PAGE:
Sangiovesse is the most commonly planted red grape varietal in Italy. It is excellent as a blend. Italian Chianti wine is produced predominantly from Sangiovese. Young Sangiovese has fresh fruity flavors of strawberry and a little spiciness, but it readily takes on tobacco and licorice flavors when aged in barrels --high acidity and moderate alcohol.

Grenache

Grenache (called Garnacha in Spain) is one of the most widely planted red grape varieties in the world. It is best grown where the climate is hot and dry, such as the south of France, Spain and California. It ripens late. In France, it is a key ingredient of the famous Châteauneuf-du-Pape wines, and is used to make rosé wine. In Australia, it is blended with Shiraz and Mourvèdre. It is high in alcohol with soft tannins and full body. It tends to be light in color with red fruit flavors which develop into coffee, leather, and tar when they mature.

Riesling

Riesling is a white grape variety originated in the Rhine region of Germany. It is the most grown variety in Germany and Alsace (France), and is also grown in Austria, Luxembourg, northern Italy, Australia, New Zealand, USA, and Canada. Riesling wines are often consumed when young, when they make a fruity and aromatic wine which may have aromas of green apples, grapefruit, peach and honey, and usually a crisp taste due to the high acidity. Its high acidity and range of flavors make it suitable for extended aging. Riesling thrives in cooler climates with plenty of sun exposure and protection of wind, and it ripens late. It is used to make dry, semi-sweet, sweet and sparkling wines. The character of the wine can vary with the regions.

Pinot Gris / Pinot Grigio

Pinot Gris (or Pinot Grigio in Italy) is a white wine grape grown in cool climate regions around the world, most successfully in France (Alsace), Italy, Germany and USA (Oregon). It is a dry, crisp white wine and is intended to be consumed early. High in acidity and low in tannins with floral, smoky, honey flavors, the color of the wine varies from a deep golden yellow to copper and even a light shade of pink. Pinot Gris can be tangy and light, or very rich, round and full bodied, depending on the ripeness at harvest and the process of wine making.

Muscat

The Muscat grape is one of the oldest grape varieties in the wine world. Muscat encompasses a family of grapes, the color of which ranges from white to near black. The grapes grow best in areas with temperate climates such as Australia, California, France, Greece, Italy, Chili and Spain where they can be harvested late in the season for the grapes to reach maximum sweetness. Muscat always has a pronounced sweet floral and musky aroma. In Chile, it is used to make table wines. In Italy, it is used to make sparkling wines, and in California, it is used to make sweet dessert wines.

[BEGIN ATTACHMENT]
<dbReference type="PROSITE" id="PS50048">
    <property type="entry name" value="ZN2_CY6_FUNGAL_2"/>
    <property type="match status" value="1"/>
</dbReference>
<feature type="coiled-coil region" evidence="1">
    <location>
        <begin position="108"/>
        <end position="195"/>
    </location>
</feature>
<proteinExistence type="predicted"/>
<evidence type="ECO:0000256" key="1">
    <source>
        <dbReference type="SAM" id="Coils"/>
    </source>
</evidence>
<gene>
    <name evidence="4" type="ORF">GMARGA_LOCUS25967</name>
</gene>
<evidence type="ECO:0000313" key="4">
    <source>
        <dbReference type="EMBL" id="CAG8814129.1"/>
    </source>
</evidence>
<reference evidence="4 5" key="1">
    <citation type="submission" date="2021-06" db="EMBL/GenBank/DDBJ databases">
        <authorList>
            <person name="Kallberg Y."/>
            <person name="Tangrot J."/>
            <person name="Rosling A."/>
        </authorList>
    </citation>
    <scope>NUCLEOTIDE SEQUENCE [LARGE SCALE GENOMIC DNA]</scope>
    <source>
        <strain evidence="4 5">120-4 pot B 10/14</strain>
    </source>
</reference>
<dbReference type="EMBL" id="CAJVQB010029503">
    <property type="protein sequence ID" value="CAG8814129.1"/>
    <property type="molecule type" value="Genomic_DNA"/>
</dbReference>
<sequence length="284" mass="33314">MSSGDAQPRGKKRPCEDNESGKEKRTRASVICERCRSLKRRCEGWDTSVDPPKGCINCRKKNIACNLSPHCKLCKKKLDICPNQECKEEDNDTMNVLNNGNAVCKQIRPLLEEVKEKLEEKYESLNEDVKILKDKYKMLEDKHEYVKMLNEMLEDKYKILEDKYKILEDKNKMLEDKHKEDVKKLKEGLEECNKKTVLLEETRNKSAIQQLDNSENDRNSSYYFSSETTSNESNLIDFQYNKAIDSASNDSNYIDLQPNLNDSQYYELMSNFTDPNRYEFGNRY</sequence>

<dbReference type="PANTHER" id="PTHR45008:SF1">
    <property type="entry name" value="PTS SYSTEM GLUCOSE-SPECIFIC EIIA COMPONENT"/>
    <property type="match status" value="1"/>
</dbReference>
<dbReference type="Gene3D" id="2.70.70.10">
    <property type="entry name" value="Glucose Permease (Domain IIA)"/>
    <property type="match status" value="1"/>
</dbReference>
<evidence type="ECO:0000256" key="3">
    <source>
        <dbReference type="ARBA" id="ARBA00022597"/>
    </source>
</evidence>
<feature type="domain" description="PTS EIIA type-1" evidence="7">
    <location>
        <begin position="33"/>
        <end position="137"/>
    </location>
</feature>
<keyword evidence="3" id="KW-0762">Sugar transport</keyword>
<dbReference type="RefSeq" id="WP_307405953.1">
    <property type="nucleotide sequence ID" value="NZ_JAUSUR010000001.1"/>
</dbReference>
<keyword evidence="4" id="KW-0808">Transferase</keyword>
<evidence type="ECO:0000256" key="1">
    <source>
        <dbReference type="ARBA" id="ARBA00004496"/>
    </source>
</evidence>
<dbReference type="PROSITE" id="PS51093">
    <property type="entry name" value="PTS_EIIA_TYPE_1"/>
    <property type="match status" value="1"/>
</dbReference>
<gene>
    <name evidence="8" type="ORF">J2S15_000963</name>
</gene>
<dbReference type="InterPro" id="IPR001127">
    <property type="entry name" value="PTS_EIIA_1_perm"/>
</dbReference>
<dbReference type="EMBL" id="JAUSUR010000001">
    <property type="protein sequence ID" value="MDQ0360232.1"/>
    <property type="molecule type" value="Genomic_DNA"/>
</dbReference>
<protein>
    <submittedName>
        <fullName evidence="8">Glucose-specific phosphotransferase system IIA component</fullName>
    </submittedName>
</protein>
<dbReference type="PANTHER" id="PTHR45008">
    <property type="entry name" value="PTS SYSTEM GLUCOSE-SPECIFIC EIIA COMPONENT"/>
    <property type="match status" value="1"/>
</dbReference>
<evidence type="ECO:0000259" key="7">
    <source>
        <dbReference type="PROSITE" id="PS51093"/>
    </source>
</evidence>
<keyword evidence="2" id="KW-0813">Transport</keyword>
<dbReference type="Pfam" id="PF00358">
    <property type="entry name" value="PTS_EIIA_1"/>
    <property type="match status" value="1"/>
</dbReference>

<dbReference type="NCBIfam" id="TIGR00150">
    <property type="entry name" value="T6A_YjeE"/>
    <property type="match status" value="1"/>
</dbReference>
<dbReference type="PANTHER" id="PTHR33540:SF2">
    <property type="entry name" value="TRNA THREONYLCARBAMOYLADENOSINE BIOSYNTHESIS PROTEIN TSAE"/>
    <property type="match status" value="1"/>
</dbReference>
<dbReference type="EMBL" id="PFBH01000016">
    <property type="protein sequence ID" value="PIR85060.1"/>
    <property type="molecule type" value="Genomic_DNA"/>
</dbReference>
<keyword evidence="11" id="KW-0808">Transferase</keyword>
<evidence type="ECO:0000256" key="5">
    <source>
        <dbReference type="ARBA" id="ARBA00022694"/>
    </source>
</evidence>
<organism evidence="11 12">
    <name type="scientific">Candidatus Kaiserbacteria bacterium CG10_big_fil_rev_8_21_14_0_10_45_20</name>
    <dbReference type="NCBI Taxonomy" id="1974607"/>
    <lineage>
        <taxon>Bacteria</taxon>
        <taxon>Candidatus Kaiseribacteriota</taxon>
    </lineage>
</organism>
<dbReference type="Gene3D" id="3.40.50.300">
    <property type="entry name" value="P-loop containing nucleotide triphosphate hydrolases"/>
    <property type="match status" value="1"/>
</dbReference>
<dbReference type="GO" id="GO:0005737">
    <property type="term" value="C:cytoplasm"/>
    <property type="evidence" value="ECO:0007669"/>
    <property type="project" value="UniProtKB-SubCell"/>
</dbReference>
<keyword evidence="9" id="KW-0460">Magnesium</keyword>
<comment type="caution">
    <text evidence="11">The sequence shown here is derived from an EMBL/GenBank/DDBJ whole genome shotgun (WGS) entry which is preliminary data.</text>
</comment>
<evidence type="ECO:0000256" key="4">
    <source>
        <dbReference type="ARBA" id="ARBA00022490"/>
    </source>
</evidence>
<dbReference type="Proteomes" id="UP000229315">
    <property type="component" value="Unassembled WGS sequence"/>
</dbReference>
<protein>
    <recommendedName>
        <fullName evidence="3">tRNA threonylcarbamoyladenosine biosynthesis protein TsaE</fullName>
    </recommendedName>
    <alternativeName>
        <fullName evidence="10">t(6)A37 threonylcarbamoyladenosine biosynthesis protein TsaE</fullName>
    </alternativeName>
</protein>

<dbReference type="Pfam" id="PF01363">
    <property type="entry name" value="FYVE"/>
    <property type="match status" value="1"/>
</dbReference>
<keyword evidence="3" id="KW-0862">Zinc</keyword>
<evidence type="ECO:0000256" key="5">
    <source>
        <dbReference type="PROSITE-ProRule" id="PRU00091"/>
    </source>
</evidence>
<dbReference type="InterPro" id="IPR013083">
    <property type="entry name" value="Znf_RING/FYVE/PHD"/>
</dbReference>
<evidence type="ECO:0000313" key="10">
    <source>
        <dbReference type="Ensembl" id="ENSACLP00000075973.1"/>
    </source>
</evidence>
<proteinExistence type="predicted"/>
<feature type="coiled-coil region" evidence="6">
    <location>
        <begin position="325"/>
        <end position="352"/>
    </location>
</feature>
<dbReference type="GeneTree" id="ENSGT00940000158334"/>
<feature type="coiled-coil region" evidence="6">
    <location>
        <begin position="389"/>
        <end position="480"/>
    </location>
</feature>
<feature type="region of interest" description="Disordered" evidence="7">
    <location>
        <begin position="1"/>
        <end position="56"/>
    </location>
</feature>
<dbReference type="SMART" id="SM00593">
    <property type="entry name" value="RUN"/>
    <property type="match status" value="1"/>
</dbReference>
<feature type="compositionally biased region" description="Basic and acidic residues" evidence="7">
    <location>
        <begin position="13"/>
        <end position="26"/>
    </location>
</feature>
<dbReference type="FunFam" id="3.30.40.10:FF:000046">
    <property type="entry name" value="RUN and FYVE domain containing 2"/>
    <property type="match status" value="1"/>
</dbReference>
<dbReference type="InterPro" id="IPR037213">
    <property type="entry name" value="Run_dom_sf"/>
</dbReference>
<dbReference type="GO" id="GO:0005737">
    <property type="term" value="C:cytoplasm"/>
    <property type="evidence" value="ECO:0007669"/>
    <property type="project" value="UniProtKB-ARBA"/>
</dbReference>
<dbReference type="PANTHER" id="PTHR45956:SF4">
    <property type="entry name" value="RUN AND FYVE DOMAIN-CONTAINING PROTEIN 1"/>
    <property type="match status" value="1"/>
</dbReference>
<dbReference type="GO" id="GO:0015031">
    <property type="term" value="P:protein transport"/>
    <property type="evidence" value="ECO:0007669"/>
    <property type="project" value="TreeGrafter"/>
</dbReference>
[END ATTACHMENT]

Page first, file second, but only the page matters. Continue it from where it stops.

Tempranillo

Tempranillo is a variety of black grape widely grown to make full-bodied red wines in its native Spain. It is also planted in Mexico, New Zealand, USA, Australia and Canada. Low in acidity and alcohol with soft tannins, it has flavors of berries, plum, tobacco, vanilla, leather and herb. Often blended with Grenache, Graciano and Mazuelo from the Rioja region, the wine can be consumed young and for barrel aging. In Portugal, it is blended with others to produce port wine.

Nebbiolo

Nebbiolo is a red grape variety grown in the Piedmonte region of Italy. It is the variety used to make the highly regarded Barolo and Barbaresco wines. Lightly coloration the wines produced from this varietal can be tannic when young with aromas of tar and roses. As they age, the wines show a more complex of flavors, ranging from herbs, to cherries, tobacco, tar and licorice.

Barbera

Barbera is a red wine grape variety widely planted in the Piemonte region of northern Italy. It produces full bodied ruby color wines with low tannins and high levels of acid. It has good yields. Barbera-based wine is usually consumed within a few years of bottling, but it does age well. Two famous wines made with Barbera are the DOCs, Barbera d’Alba and Barbera d’Asti.

Zinfandel

Zinfandel is a kind of red grape variety which is planted mostly in California vineyards. It is produced as table wine, semi-sweet white wine, and sparkling wine. It is best grown when it is hot in the day time and cool at night. White Zinfandel Wine is a semi-sweet rosé (blush-style) wine prepared from the same red Zinfandel grape. The red grapes are quickly separated from their skins during crushing and fermentation so that the resulting White Zinfandel wine is very light pink.